Global Policy Forum

Crackdown on Civil Society in Saudi Arabia

In a statement, the global civil society alliance CIVICUS has denounced the escalating violations of human rights in Saudi Arabia. CIVICUS states that the Saudi state systematically silences protest, while making it impossible for activists to make their voices heard through a combination of intimidation and legal proceedings.


May 28, 2013 | CIVICUS

Escalating crackdown on civil society in Saudi Arabia  

Johannesburg. 27 May 2013. Saudi Arabia’s dismal human and civil rights record continues as civil society members are subjected to heightened persecution in a show of blatant subversion of fundamental rights in the country. The Saudi government is resorting to a systematic crackdown on critical voices through the denial of registration to human rights groups, imposition of travel bans on activists and intimidation of human rights defenders through politically motivated legal proceedings.

Global civil society alliance, CIVICUS, highlights the following recent developments in the country:

  • On 9 March 2013, the co-founders of the Saudi Association for Civil and Political Rights (ACPRA), Dr Mohammed Al Qahtani and Dr. Abdullah Al-Hamid, were sentenced to 10 and 11 years imprisonment by a Special Criminal Court on several politicized charges including “refusing to submit to the will of the King,  “incitement” to commit offences and “communicating with foreign entities”. The judge further ordered the immediate dissolution of human rights group, ACPRA, including confiscation of its assets and the closure of its website.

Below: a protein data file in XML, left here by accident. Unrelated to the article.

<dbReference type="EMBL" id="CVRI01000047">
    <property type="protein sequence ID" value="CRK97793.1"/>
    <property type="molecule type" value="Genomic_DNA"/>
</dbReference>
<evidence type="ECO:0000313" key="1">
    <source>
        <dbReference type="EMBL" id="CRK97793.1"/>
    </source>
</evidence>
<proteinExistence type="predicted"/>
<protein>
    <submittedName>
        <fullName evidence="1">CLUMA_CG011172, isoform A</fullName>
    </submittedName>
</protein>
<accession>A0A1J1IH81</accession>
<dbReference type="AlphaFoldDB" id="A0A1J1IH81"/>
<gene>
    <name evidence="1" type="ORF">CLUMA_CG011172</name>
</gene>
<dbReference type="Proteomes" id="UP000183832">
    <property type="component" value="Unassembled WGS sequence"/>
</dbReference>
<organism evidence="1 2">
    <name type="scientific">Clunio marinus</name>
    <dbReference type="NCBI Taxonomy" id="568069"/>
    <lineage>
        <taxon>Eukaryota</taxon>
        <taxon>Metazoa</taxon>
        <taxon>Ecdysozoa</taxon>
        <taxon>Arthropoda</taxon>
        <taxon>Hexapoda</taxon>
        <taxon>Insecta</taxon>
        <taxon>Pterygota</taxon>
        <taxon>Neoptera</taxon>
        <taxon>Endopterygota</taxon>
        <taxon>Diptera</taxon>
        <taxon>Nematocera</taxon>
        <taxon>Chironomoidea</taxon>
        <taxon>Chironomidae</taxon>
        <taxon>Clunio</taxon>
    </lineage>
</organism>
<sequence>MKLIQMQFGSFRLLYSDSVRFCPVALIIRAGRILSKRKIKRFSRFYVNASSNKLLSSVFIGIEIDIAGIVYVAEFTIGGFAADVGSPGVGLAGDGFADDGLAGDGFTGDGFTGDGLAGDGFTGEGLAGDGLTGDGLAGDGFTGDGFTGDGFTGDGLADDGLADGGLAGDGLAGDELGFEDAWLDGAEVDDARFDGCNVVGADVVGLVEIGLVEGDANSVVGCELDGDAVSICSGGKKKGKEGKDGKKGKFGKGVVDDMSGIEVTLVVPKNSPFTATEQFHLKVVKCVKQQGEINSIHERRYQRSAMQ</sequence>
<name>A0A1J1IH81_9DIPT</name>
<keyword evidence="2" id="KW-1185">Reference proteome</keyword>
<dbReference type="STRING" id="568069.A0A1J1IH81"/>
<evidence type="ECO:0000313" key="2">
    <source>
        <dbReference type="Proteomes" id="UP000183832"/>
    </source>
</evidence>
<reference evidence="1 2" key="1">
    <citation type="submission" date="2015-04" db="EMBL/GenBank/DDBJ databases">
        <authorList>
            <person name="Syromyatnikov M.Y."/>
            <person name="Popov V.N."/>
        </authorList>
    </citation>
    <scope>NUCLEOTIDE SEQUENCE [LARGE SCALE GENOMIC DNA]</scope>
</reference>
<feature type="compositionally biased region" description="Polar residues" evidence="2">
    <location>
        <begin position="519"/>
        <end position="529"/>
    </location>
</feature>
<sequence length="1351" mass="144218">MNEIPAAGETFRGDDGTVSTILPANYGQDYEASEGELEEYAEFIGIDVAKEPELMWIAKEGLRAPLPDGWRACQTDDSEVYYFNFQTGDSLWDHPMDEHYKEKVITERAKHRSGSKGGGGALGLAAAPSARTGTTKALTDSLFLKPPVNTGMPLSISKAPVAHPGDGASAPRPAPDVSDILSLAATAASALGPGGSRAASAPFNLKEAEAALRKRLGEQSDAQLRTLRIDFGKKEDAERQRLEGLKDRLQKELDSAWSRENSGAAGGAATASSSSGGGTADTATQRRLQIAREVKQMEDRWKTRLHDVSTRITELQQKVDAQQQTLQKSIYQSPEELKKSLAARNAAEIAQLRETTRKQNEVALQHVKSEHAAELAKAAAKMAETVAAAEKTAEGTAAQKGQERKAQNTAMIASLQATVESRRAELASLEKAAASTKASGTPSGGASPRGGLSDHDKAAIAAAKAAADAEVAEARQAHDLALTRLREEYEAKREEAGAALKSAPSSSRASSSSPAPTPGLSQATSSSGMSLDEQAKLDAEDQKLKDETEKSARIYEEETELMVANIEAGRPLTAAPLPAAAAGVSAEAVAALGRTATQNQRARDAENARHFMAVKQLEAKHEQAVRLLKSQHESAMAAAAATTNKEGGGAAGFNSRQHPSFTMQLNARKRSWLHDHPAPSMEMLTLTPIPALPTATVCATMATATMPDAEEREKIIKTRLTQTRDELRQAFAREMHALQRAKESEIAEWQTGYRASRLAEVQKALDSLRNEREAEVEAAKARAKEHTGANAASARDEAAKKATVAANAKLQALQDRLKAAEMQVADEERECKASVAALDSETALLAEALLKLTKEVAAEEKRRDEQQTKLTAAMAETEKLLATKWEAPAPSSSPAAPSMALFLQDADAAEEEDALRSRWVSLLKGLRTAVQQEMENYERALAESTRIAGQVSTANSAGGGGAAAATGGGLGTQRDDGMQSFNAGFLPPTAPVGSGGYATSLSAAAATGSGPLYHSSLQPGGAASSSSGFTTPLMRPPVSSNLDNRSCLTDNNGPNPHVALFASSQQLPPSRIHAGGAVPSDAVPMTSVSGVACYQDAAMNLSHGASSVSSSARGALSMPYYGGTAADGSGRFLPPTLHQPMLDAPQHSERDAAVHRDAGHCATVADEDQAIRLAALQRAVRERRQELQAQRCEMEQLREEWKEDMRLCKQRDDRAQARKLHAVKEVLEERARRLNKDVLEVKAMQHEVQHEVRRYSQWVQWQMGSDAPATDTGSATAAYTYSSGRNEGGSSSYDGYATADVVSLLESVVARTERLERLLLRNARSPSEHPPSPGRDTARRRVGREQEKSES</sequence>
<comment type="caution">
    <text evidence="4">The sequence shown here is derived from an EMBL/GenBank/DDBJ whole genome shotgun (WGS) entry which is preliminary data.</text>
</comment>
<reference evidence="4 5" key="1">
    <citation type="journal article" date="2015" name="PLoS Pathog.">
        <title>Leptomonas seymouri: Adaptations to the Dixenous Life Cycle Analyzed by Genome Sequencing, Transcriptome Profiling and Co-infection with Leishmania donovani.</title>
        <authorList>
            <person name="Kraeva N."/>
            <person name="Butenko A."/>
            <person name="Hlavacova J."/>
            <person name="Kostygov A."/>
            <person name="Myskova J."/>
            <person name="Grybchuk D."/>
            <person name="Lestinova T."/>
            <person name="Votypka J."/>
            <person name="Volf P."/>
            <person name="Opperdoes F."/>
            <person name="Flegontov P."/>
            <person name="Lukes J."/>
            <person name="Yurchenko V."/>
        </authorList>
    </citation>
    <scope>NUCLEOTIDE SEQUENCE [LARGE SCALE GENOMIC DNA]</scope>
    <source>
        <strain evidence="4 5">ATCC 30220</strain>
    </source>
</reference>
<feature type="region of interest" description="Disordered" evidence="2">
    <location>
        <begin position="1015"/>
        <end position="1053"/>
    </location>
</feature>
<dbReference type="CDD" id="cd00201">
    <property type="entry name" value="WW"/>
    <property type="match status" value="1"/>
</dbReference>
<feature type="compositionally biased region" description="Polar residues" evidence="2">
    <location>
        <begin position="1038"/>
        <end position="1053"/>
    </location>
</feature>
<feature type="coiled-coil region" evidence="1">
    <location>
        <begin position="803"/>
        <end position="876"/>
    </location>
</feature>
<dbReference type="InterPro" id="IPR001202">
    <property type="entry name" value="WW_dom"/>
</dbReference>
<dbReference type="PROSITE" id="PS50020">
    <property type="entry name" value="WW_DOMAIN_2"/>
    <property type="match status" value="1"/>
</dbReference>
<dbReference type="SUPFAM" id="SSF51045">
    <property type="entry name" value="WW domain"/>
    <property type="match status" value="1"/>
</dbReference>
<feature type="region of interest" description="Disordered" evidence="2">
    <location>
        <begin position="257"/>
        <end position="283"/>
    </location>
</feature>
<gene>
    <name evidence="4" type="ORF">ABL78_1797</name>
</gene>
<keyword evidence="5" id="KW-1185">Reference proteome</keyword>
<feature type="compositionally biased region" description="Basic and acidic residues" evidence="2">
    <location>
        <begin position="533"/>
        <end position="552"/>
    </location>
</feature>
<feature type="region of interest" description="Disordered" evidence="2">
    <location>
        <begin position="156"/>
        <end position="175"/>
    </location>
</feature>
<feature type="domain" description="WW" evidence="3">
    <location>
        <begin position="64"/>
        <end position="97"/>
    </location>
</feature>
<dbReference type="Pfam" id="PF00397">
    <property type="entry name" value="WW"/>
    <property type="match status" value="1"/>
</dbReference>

• In the months of April and May 2013, four founding members of the Union for Human Rights (UHR) - Mohammed Abdullah al-Otaibi, Mohammed `Ayedh al-Otaibi, Abdullah Faisal Badrani, and Abdullah `Atawi – have been repeatedly questioned by the Riyadh prosecutor’s office, accused of “establishing an illegal organization”. UHR, which was established to foster greater respect for human rights in Saudi Arabia, has been unable to receive an operating licence. The organization has been forced to dissolve its operations while serious concerns persist that the Saudi authorities will invoke legal charges against UHR’s founding members in the coming weeks.
  • The Saudi government is also increasingly resorting to the imposition of travel bans on prominent dissidents. Well known democratic reform advocate, Sheikh Mikhlif Al-Shammari was prevented from entering Bahrain on 8 April 2013 when he learnt that the Ministry of the Interior had placed a ten-year travel ban on him. Al-Shammari was released from prison in February 2012 following 20 months in arbitrary detention on charges of publishing writing deemed “disturbing to others”. Sadek al-Ramadan, co-founder and secretary-general of the Adala Center for Human Rights, learned that the government has imposed a travel ban on him on 29 March 2013 while attempting to leave the country on vacation with his family. Days earlier, on 21 March 2013 Waleed Abu Alkhair, founder of the civil society group Human Rights Monitor, was prohibited from leaving the country to take part in the Democracy Fellows Program at Syracuse University in the United States for “security reasons”.

CIVICUS urges the Government of Saudi Arabia to take all necessary measures to ensure the creation of a safe and enabling environment for civil society groups in the country. At a minimum, the Saudi Government must (i) allow space for the registration of independent human rights groups; (ii) remove arbitrary travel bans on pro-democracy activists; and (iii) immediately and unconditionally release all civil society activists, including Dr. Abdullah Al-Hamid and Dr. Mohammed Al-Qahtani.

Tor Hodenfield, Policy and Advocacy Officer at CIVICUS said:

“The recent clampdown on legitimate civil society groups only solidifies Saudi Arabia’s unenviable position as one of worst persecutors of human rights defenders in the world.”

CIVICUS highlights escalating crackdown on civil society in Saudi Arabia


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